We do not know his name: Klatsassin and the Chilcotin War

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An Indian War Impending

The British Colonist, August 30, 1862

The recent reports of outrages and murders perpetrated by the Indians of the Northwest Coast of British Columbia on unoffending Stickeen adventurers induce us to believe that a desultory warfare by the savage tribes inhabiting that section of country is about to be inaugurated, and that, for some months at least - if things are allowed to continue as through the summer - all parties bound to or from Stickeen, Bentinck Arm, Bute Inlet, and other localities, will not be safe from molestation. The capture of the steamer Labouchere by Sitka Indians will lessen the respect and awe heretofore entertained by northern natives for the "hyas canoes" of the Hudson's Bay Company; and the horrible butchery of two white men on Princess Royal Island, the shooting of two others on the mainland by Sabbassi Indians, and the robbery of numerous small parties, go to show that the naturally lawless spirits of the Indians - fired by the rot-gut whisky supplied them by villanous whites - are fast breaking through the bounds of moral restraint to which a wholesome dread of the law has confined them for some years, and are preparing to work great mischief to the whites.

Some of the tribes told the plundered then that they wanted satisfaction for friends lost by smallpox and other diseases caught from the whites; others said that they were determined that the whites should not settle on their lands, or mine in their rivers, and frighten away the game; while another class, inbred assassins and thieves, appeared to murder and rob from actual love of the avocation.

There is no doubt a terrible state of things existing on the coast of the sister colony, and we greatly fear that many small parties of miners reported as on their return from Stickeen will be attacked and plundered, if they are not destroyed by the ruthless savages who, enboldened by past successes, stand ready to work further mischief. The sending of the Devastation north was a good move on the part of the Government, but it is a great pity it was not made earlier. Nothing short of lead or hemp will bring the lawless tribes to their senses. That was fully demonstrated by the lamented Capt. Robson, last summer, when he sent several broadsides from his gunboat Forward into a camp of Hydahs at Cape Mudge, and brought them to their knees sueing for peace in a few minutes after the first gun was fired. The lesson then taught the savages lasted them for sometime; but its effects are now nearly forgotten, and another lesson is required to teach them how to behave in civilized society.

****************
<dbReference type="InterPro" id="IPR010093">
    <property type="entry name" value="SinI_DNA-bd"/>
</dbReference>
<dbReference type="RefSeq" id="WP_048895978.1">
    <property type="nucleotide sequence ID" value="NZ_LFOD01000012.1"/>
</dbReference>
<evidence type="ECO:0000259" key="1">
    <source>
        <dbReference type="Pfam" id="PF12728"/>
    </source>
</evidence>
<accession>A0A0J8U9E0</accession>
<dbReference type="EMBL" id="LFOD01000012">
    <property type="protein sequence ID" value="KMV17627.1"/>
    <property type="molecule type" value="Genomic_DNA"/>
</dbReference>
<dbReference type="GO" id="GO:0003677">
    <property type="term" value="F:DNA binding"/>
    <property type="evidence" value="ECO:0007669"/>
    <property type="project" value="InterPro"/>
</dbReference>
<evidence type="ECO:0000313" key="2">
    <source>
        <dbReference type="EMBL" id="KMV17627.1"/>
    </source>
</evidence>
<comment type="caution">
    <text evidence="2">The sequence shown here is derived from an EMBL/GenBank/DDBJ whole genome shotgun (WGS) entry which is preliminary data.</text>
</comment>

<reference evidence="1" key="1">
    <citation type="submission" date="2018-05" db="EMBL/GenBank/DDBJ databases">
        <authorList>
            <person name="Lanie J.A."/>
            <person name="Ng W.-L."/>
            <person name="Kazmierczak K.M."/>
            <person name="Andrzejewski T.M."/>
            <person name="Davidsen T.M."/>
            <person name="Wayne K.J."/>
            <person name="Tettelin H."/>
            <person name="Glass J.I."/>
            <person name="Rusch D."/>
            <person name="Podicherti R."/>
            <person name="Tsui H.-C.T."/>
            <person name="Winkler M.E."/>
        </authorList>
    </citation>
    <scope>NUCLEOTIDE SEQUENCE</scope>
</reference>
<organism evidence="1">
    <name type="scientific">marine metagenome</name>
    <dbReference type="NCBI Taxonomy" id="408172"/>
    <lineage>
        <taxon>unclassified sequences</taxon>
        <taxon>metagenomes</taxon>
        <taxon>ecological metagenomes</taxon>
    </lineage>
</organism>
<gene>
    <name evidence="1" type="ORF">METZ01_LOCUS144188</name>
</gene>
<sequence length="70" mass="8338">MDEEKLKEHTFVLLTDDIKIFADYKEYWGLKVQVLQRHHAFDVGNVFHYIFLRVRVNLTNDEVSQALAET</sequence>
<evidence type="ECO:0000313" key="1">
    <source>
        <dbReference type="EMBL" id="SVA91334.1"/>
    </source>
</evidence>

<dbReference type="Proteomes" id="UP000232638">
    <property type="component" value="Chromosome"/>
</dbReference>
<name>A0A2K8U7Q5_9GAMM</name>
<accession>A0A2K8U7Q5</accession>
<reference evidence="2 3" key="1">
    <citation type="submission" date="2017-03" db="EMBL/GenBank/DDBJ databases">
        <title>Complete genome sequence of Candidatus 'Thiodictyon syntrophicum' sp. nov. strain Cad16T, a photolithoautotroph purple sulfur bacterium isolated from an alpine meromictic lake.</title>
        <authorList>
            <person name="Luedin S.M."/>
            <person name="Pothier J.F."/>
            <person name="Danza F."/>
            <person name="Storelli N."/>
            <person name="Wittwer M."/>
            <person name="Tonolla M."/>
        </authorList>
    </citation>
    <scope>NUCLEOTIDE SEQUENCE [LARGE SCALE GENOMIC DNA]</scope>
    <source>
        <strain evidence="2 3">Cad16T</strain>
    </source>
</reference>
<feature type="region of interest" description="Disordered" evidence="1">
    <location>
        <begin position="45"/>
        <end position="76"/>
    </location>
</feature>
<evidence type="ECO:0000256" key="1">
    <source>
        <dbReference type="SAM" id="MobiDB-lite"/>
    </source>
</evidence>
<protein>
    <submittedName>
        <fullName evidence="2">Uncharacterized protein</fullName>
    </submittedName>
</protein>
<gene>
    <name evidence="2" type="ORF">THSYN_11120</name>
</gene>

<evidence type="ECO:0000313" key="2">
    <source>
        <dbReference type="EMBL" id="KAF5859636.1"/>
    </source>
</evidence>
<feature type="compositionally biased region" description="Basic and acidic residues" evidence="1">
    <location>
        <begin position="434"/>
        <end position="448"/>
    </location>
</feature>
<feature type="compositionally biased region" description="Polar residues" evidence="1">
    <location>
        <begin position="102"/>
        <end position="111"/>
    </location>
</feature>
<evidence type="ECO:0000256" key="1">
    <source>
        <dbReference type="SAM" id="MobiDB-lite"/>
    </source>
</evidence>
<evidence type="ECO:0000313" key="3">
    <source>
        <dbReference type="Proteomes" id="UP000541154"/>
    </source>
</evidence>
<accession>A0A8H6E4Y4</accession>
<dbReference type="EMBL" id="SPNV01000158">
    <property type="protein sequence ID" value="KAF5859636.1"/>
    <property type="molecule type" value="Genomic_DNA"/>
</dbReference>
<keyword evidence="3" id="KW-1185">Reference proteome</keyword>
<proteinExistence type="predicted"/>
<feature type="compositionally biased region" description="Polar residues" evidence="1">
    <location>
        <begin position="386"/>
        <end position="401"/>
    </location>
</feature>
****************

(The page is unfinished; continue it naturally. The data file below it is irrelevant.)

We do not wish to be understood as advising a war of extermination, or the bombardment of native villages save in self-defence, but we do wish to be understood as advocating the ferreting out of the perpetrators of the recent outrages and their summary punishment at the hands of the officers of the Crown into whose clutches they may chance to fall. They richly deserve hanging, and the spectacle of half-a-dozen of the rascals ornamenting the yard-arm of the Devastation, would strike terror to the hearts of the survivors and teach them to leave the subjects of Great Britain and those foreigners, who under the protection of our Government, are endeavoring to lay bare the hidden treasures of the northwest coast, to pursue their calling in peace. Probably if an equal number of white whisky-sellers were strung up by the side of the Indian assassins, the effect on both classes of scoundrels would be alike beneficial, but if the latter are too cunning to be caught, the law will have to content itself for the present with hanging the depredators. Whatever is done must be done quickly.

Source: "An Indian War Impending," British Colonist, August 30, 1862.

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Great Unsolved Mysteries in Canadian History